Factbook

A Dynamic Compendium of Interesting Japanese Literary and Publishing Facts
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    Japan’s first ‘detective story’ was published in 1889[UPDATED: 5-4-2021]

    Ruiko Kuroiwa (1862-1913), who founded a newspaper and edited several others, is widely thought and cited as having written Japan’s first ‘detective story’, a classic whodunit style short story titled Muzan (In Cold Blood), nine years after the first modern Japanese short story, Dancing Girl, by Ogai Mori, was published in 1890. 

    That said, Japan actually has a much longer and very rich history of crime fiction, the broader genre that the sub-genre detective fiction falls within, which was defined only after highly influential Western-style detective fiction started spreading in Japan in translation.

    So much so that early Western visitors to Japan sometimes pontificated on its extent and corrupting influences as well as the fact that many of these Japanese books were “coarsely” illustrated. 

    Nonetheless, some academics also cite others works by Japanese authors published at a similar time to Kuroiwa’s short story as the first authentically Japanese ‘detective story’.

    Detective stories were known then and up until World War II in Japan as tantei shosetsu (detective books) after which they were renamed suiri shosetsu (reasoning books). 

    Kuroiwa was part of the new literary class that emerged in Japan’s Meiji Era (1868-1912), a period of rapid modernisation and change when Japan was opening up to Western influence after the resignation of the Shogun and more than two hundred years of self-imposed isolation.  

    Kuroiwa initially joined others in translating European books, such as Jules Verne’s (1828-1905) Le Voyage dans la lune, before penning Japan’s first detective story. He also translated The Time Machine, by H.G. Wells (1866-1946). He reportedly translated around 100 novels from French and English into Japanese.

    However, it was Taro Hirai (1894-1965), writing under the pen name Edogawa Rampo, who established the modern genre in Japan and popularized it by combing scientific method with Japanese sentiment, as well as the suspense-type narratives that had been popular in Japan’s Edo Period (1603-1868) the period that preceded the Meiji Era.

    Several years after graduating from Wasada University, where subsequently many famous authors studied, Hirai published his debut work: The Two-Sen Copper Coin (二銭銅貨 Nisen doka) in 1923.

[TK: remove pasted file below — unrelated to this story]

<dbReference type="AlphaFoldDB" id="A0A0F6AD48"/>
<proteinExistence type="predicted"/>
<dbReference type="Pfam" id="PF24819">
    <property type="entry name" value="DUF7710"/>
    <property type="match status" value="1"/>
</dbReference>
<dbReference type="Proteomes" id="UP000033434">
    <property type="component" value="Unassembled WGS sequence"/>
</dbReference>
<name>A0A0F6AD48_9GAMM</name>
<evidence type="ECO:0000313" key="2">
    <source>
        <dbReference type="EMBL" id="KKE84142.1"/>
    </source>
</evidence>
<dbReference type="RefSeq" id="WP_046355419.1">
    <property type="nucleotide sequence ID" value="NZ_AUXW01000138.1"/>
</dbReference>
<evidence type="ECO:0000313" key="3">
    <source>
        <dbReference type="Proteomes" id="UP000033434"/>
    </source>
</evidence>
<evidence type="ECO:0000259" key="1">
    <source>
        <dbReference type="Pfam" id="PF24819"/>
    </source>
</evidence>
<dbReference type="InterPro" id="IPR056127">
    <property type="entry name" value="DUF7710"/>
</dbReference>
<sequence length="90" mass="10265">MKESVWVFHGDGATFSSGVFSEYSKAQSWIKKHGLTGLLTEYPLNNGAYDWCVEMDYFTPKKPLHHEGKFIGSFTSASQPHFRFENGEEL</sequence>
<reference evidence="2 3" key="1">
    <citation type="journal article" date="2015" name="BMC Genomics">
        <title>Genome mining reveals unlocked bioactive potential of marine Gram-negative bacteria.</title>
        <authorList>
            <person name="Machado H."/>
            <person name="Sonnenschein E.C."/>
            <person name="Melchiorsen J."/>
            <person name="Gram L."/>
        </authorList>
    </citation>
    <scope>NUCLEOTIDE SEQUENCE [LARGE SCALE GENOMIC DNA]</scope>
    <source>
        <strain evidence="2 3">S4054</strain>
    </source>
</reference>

Somewhat like Yukio Mishima (1925-1970) many years later after the Second World War, Hirai had the rare ability to bridge and blend the new rapidly urbanising Japan with the old Japan, helping readers of his generation deal with transitioning society through fiction.

    He was and is still highly influential and a prize (The Edogawa Rampo Prize) named after him has been awarded every year since 1955.
    Japan’s first ‘detective story’ was published in 1889 Posted by Richard Nathan
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    The first professional Japanese author who generated enough literary earnings to live from was born in 1765[UPDATED: 4-21-2021]

    Jippensha Ikku (1765-1831) the prolific bestselling author and illustrator of titles such as the Shank’s Mare, a comic novel that follows two amiable scoundrels on a madcap road trip adventure along the great highway leading from Tokyo to Kyoto (Tokaido), was reportedly the first creative individual in Japan to be able to support himself on literary earnings alone. Shank’s Mare was published in instalments over many years. 

    As a young man at an early stage of his career, Ikku lived with Juzaburo Tsutaya (1750-1797), a highly innovative trendsetting publisher of woodblock prints in Edo, the world’s largest city at that time.

    Ikku, like many, was drawn to the city seeking opportunity and success. He was born in Shizoka. 

    His experience at Tsutaya’s residence helped him, after some earlier false starts, tremendously. He acknowledged that his time residing with Tsutaya allowed him to see Tsutaya in action close up, meet his connections and friends, and witness his approach to publishing. 

    Tsutaya was the publisher and distributor of many titles including the Yoshiwara saiken, a very popular guidebook to the Yoshiwara pleasure district in what is now Tokyo where prostitution was legal.